The Tax Issue:
I am a partner in a Canadian co-ownership of real estate rental property and my siblings and my mother are also part owners. I would like to make a gift of my share to my children. Can this be done tax-free? Could I sell the property to them for a dollar?
In Canada, we don’t have a gift tax. However, when a gift is made between family members there is a deemed disposition at fair market value. So any gain that has accrued on your share of the co-ownership will be realized and you will be taxed. I’m not sure of your particular situation, but you might want to check your 1994 income tax return (if you can find it). That’s the year that the $100,000 general capital gains exemption was repealed. A special election was available to make one final use of the exemption and “bump up” the cost base of capital assets. If you made the election on your real estate venture, that could shelter part of the tax on a future disposition.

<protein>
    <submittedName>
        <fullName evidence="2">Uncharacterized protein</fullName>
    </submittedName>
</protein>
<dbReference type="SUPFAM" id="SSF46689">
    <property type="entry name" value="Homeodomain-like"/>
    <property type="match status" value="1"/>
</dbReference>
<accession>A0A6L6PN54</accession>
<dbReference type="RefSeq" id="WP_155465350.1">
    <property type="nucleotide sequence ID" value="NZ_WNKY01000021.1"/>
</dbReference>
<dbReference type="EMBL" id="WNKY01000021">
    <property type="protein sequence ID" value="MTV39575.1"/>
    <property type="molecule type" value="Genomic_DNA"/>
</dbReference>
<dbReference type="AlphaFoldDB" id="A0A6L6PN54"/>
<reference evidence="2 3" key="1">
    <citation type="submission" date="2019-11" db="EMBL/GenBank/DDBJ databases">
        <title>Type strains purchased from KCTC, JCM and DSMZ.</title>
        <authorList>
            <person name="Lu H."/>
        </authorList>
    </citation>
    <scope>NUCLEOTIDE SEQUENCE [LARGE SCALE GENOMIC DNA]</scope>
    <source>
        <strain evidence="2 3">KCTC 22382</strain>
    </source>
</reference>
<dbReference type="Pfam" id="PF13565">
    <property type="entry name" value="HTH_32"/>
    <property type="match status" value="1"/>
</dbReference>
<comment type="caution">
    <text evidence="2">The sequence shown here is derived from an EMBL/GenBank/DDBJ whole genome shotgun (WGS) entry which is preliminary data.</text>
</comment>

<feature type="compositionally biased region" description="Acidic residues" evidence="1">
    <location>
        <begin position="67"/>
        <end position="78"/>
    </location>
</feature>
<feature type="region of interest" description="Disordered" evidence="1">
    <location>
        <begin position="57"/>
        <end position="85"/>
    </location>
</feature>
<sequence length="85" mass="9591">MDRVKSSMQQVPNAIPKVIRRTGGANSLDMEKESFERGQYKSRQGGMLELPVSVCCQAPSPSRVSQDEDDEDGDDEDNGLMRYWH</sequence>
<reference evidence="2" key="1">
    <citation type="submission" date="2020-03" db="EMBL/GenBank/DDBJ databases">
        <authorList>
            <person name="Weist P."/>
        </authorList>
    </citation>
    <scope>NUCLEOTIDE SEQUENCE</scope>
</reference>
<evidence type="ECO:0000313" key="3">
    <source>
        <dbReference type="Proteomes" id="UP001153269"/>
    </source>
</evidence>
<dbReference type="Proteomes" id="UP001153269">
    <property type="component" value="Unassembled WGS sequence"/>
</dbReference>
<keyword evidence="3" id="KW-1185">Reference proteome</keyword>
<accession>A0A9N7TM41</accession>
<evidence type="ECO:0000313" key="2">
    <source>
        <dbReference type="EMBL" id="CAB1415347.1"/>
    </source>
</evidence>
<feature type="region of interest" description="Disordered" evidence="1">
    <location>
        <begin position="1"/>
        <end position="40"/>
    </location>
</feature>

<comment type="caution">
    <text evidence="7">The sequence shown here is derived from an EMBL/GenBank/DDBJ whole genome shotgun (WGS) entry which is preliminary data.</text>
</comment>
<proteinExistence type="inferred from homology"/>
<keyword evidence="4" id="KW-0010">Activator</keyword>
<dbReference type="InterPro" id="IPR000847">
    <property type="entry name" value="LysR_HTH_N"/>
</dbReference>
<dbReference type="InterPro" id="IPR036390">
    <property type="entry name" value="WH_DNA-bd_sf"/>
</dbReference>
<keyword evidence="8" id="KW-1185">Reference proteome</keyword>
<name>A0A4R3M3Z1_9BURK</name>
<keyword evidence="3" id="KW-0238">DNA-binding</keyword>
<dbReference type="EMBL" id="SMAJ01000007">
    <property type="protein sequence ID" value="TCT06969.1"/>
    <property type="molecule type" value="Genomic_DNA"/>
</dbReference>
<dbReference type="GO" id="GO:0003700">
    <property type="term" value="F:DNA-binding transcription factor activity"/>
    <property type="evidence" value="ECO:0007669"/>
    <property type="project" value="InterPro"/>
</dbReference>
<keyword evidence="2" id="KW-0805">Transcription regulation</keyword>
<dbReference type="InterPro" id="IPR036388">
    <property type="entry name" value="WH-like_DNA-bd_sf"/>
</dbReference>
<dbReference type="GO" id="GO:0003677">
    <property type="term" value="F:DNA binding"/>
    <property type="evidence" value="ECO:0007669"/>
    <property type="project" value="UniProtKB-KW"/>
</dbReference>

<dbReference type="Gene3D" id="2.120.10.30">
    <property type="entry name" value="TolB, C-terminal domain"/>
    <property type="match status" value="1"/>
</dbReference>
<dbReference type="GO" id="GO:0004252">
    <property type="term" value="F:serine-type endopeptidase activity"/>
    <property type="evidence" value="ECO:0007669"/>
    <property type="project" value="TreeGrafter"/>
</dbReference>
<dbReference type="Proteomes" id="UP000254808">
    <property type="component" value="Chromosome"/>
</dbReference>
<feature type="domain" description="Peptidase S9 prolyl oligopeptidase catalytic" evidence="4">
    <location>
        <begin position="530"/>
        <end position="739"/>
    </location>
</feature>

Special rules would also apply to your kids if you make this gift to them. Their cost amount for depreciation purposes could be reduced by the amount of your proceeds that results in the non-taxable portion of a capital gain.
One of my pet peeves is when people make the mistake of thinking that a sale for a dollar is the same as a gift. It isn’t. A sale at an amount less than fair market value is not a gift, and different, much harsher rules apply. Your proceeds will still be equal to fair market value, but the cost base to the purchasers will be equal to exactly what they pay, i.e. one dollar. Then, when they decide to sell, they would be paying tax again on the full amount of proceeds. This “double tax” is the penalty for making a sale to a related person at an amount less than fair market value.